A strong talent base and infrastructure upgrades make for attractive prospects in the IT sector

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The ICT sector is Jordan’s fasting growing industry, rising by about one-quarter a year and providing more than 80,000 direct, indirect and induced jobs – equivalent to more than 6% of the labour force – according to the Information Technology Association of Jordan (int@j). Since the country opened itself to ICT development in the late 1990s, the sector has grown into an economic powerhouse, and now contributes about 12% of GDP.

From 2000 to 2008, year-on-year growth in the ICT sector was roughly 25%. The sector attracts an average of $150m a year in investment and has some 540 active companies in telecoms, IT, online and mobile content, outsourcing and games. Liberal regulations on the sector mean Jordan’s skilled ICT workforce enjoys some of the best connectivity in the region.

IT export revenues totalled $324.44m in 2013, and the major export markets included Saudi Arabia at $86.31m (26.60%), the US at $69.74m (21.49%), Iraq at $41.14m (12.68%), Nigeria at $23.13m (7.12%) and the UAE at $20.57m (6.34%), according to int@j.

According to the Innovative Jordan conference, between 2011 and 2012 Amman ranked first in the region in terms of the number of tech deals funded and second for the amount of funds invested.

Reach-ing Higher

In 2012 the Ministry of ICT (MoICT) drafted the National ICT Strategy 2013-17, a policy document to steer the sector’s development and increase its contribution to growth. Drawn up in conjunction with int@j, the sector’s main advocacy group, and representing more than 200 firms in IT, telecoms, outsourcing, internet and mobile business, the strategy was approved at the beginning of 2013.

The creation of int@j by King Abdullah II in 1999 was part of the REACH initiative, the kingdom’s first ICT development strategy. This five-year plan focused on increasing industry competitiveness and forging partnerships between the public sector and ICT companies. Partly as a result, from 1999 to 2007, ICT revenues expanded from $60m to $1.4bn and the total number of ICT jobs rose from 1000 to 17,000, as per int@j data.

REACH gave way to the National ICT Strategy of 2007-11, which targeted internet penetration, job creation and revenue growth. The focus on employment continues under the current strategy, but the emphasis has now shifted towards infrastructure development and improved links between IT and other economic sectors.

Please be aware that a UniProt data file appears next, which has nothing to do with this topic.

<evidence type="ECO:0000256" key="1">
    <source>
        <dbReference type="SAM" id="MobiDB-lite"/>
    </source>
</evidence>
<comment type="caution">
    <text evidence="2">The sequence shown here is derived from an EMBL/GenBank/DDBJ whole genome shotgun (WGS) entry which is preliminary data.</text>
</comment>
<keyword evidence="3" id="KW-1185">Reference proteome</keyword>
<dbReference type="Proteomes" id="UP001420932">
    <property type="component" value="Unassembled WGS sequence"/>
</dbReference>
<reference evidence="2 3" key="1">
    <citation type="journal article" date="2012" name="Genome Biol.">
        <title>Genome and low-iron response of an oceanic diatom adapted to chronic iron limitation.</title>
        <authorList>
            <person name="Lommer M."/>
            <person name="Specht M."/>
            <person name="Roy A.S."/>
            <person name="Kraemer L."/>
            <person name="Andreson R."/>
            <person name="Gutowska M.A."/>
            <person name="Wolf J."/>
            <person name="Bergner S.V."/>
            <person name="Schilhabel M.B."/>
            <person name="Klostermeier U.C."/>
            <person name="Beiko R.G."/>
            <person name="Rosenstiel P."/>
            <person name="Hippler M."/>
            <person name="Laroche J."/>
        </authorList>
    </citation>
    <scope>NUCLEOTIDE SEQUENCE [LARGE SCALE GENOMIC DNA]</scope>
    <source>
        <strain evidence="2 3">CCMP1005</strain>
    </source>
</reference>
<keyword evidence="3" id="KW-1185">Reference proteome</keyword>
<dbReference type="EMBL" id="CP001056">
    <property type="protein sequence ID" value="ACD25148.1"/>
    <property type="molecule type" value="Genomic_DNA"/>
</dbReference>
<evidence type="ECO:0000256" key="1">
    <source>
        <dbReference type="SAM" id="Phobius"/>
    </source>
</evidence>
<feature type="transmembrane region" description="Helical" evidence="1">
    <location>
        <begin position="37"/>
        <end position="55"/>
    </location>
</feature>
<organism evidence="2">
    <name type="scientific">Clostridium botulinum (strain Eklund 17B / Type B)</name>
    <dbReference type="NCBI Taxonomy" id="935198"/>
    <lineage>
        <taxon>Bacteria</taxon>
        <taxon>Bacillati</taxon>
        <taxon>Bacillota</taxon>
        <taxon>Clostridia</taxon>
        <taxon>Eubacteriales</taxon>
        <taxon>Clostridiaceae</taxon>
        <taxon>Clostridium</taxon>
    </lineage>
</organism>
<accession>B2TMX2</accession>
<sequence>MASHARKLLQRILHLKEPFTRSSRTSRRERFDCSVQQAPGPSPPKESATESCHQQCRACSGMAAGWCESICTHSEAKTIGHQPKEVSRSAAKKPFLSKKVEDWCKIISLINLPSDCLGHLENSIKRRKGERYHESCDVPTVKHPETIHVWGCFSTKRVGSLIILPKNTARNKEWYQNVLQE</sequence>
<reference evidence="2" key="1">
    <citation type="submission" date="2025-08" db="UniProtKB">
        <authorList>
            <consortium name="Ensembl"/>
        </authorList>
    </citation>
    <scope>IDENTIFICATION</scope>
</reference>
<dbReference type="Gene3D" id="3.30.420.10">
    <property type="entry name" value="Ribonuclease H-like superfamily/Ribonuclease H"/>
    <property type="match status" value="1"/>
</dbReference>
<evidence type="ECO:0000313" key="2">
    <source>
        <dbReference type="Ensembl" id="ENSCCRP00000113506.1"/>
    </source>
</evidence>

At the core of the current strategy is the National Broadband Network (NBN), to which the state has committed $209m to finish in the next two years. By connecting all public schools, universities, state agencies and hospitals to a nationwide fibre-optic network that was launched in 2003, the NBN will facilitate a host of e-learning and e-commerce projects in the kingdom. It will also boost Jordan’s existing operators of WiMAX, a wireless communication system that provides fixed internet capacity and higher speeds. Local operators entered the market in late 2009, occupying a 17% share of the entire broadband market.

The strategy’s other goals are manifold. These include deepening cooperation between the sector and other high-value-added industries, and supporting the development of electronic content in Arabic – Jordan produces roughly three-quarters of global online content in that language. To facilitate a better working environment for the ICT sector, it also calls for greater intellectual property rights, support for more efforts in international marketing, regulation of radio-frequency spectrums and further development of ICT skills at universities. In numerical terms, its aim is to raise total internet penetration from 73% currently to 85% by the end of 2017, while increasing the number of jobs in the sector by around 4000 to a total of 20,000.

Growing Talent

Given its many universities and quality of education, Jordan has been able to produce a large and skilled IT workforce. However, the challenge of staying ahead in this fast-paced sector is pushing some private organisations to offer further skills training for the IT workforce. At the behest of int@j and other sector players, the kingdom is working with private providers to better prepare its workforce for the world of IT. For many years, private local IT firms have conducted their own training for new graduates, but many of these, once trained, have taken their skills to more lucrative markets in the Gulf, Europe or the US.

Several new programmes are thus under way to train and retain the local IT workforce. One such initiative is int@j’s public-private partnership (PPP) with the MoICT and the Ministry of Labour to take advantage of the existing state-sponsored Graduate Internship Programme (GIP). GIP placements last for 18 months, during which time the government subsidises half of a graduate’s salary of $420 a month for the first year, after which the subsidy is reduced to one-quarter for the remainder of the internship. From 2012 to mid-2013, more than 1200 graduates and students took advantage of this programme, according to int@j.

The association has also facilitated partnerships with major IT groups such as Google to host Jordanian tech entrepreneurs. The developers of Sowt, a local social networking platform that promotes discussion and dialogue through short audio posts, were recently invited to spend three months in Silicon Valley to work with Google to help develop their application.